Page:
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Apple wins court order banning sale of old Samsung phones

But Samsung says American consumers won't be affected

In the long-running patent dispute between Apple and Samsung, Apple has won a victory that doesn't appear too damaging to Samsung, either. The iPhone maker was granted a motion to force changes to some patent-infringing Samsung phones, but the infringing devices have already long been retired.

Samsung says American consumers will not be impacted

The dispute between the companies focuses on features like autocorrect and slide-to-unlock used in phones such as the Galaxy S II and Galaxy Nexus — older models that have already been taken out of circulation by Samsung. The motion for an injunction granted this week only affects those and similar devices, and orders Samsung to stop using the infringing software or selling devices using it.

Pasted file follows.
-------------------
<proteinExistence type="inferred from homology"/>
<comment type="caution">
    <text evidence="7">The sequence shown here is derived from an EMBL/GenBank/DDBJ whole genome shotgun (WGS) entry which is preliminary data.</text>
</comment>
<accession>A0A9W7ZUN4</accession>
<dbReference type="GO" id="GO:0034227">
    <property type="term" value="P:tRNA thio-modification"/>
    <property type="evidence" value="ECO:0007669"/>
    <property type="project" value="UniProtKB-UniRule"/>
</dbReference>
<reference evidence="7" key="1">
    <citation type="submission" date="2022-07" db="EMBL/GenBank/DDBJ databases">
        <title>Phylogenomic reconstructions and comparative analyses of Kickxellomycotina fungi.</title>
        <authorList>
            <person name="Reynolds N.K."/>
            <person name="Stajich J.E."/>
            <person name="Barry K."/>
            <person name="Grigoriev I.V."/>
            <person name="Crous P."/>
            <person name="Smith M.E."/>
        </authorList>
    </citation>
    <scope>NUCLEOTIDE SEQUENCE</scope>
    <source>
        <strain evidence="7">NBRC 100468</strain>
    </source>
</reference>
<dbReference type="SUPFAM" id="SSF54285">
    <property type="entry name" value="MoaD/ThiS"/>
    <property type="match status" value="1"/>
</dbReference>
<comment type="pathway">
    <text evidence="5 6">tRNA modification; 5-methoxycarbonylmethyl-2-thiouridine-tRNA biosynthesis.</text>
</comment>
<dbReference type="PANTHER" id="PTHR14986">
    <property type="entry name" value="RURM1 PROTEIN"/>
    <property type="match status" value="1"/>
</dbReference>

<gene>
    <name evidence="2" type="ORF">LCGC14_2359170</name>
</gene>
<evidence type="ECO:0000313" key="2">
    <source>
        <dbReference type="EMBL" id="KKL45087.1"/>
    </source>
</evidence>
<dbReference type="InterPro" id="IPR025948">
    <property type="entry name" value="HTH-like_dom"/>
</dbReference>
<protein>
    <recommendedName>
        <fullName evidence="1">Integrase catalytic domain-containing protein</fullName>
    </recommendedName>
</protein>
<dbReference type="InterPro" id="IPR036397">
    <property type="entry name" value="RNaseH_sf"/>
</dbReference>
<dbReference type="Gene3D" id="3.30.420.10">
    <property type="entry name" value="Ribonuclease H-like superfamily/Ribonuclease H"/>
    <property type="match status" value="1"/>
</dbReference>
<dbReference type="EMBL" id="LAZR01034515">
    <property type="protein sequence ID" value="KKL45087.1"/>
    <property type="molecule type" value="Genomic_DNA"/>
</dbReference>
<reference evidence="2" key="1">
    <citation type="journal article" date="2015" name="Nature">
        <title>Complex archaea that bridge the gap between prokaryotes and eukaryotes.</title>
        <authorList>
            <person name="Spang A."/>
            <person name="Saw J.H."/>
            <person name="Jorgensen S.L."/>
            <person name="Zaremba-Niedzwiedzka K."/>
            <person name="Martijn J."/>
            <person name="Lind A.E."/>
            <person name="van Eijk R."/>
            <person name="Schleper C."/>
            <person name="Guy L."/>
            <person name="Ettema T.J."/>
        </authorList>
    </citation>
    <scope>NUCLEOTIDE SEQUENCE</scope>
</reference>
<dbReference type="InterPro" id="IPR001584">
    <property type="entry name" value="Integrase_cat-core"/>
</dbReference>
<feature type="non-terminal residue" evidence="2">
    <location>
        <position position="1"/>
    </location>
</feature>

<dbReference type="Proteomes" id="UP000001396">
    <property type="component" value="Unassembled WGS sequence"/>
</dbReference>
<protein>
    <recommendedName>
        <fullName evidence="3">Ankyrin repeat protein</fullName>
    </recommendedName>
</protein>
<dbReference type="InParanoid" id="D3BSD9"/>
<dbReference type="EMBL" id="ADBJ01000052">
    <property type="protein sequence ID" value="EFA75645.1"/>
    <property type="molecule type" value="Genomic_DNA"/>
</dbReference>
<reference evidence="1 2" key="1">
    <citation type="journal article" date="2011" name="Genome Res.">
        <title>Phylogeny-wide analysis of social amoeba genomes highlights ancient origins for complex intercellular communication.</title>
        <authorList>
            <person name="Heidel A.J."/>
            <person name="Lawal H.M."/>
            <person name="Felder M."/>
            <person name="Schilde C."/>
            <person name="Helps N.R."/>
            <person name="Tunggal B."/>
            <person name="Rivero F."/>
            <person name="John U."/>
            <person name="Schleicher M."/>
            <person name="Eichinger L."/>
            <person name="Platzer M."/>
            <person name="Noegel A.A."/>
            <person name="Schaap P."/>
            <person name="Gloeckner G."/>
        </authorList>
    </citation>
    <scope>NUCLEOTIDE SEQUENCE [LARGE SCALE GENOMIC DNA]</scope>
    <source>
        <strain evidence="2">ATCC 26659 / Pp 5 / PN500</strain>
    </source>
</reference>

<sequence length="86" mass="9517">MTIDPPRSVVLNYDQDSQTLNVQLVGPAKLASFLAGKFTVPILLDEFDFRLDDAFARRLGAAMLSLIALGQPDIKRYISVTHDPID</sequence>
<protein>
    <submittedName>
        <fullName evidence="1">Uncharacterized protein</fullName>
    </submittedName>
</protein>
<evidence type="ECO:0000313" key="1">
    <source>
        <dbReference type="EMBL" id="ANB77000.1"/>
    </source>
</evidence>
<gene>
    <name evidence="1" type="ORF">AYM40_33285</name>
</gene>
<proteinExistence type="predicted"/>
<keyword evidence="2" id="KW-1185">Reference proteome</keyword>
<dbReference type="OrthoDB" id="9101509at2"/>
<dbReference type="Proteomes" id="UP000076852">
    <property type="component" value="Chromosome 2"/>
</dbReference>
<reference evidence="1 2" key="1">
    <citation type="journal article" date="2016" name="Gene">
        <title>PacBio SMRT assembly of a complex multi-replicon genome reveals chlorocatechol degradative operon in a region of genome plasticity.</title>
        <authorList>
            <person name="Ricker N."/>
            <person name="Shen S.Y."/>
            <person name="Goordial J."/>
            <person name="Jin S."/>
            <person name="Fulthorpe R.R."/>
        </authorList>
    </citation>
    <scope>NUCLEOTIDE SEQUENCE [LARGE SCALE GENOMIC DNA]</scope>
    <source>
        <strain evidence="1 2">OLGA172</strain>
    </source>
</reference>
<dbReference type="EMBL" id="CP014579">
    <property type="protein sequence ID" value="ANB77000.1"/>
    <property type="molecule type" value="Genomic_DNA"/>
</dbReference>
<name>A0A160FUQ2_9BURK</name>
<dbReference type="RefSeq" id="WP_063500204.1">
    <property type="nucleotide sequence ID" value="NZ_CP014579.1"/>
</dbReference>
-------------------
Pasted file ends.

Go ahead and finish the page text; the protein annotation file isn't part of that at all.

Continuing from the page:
"We would like to reassure our millions of loyal customers that all of our flagship smartphones, which are used and loved by American consumers, will remain for sale and available for customer service support in the U.S.," Samsung said in a statement. The company said the decision "will not impact American consumers," but derided Apple for "abusing the judicial system to create bad legal precedent which can harm consumer choice for generations to come."

As Bloomberg points out, although the decision may not immediately hurt Samsung, it may give Apple more weight when negotiating on future patent disputes.

This week, other tech companies, including Google and Facebook, filed a supporting brief asking the Supreme Court to hear Samsung's appeal in the dispute.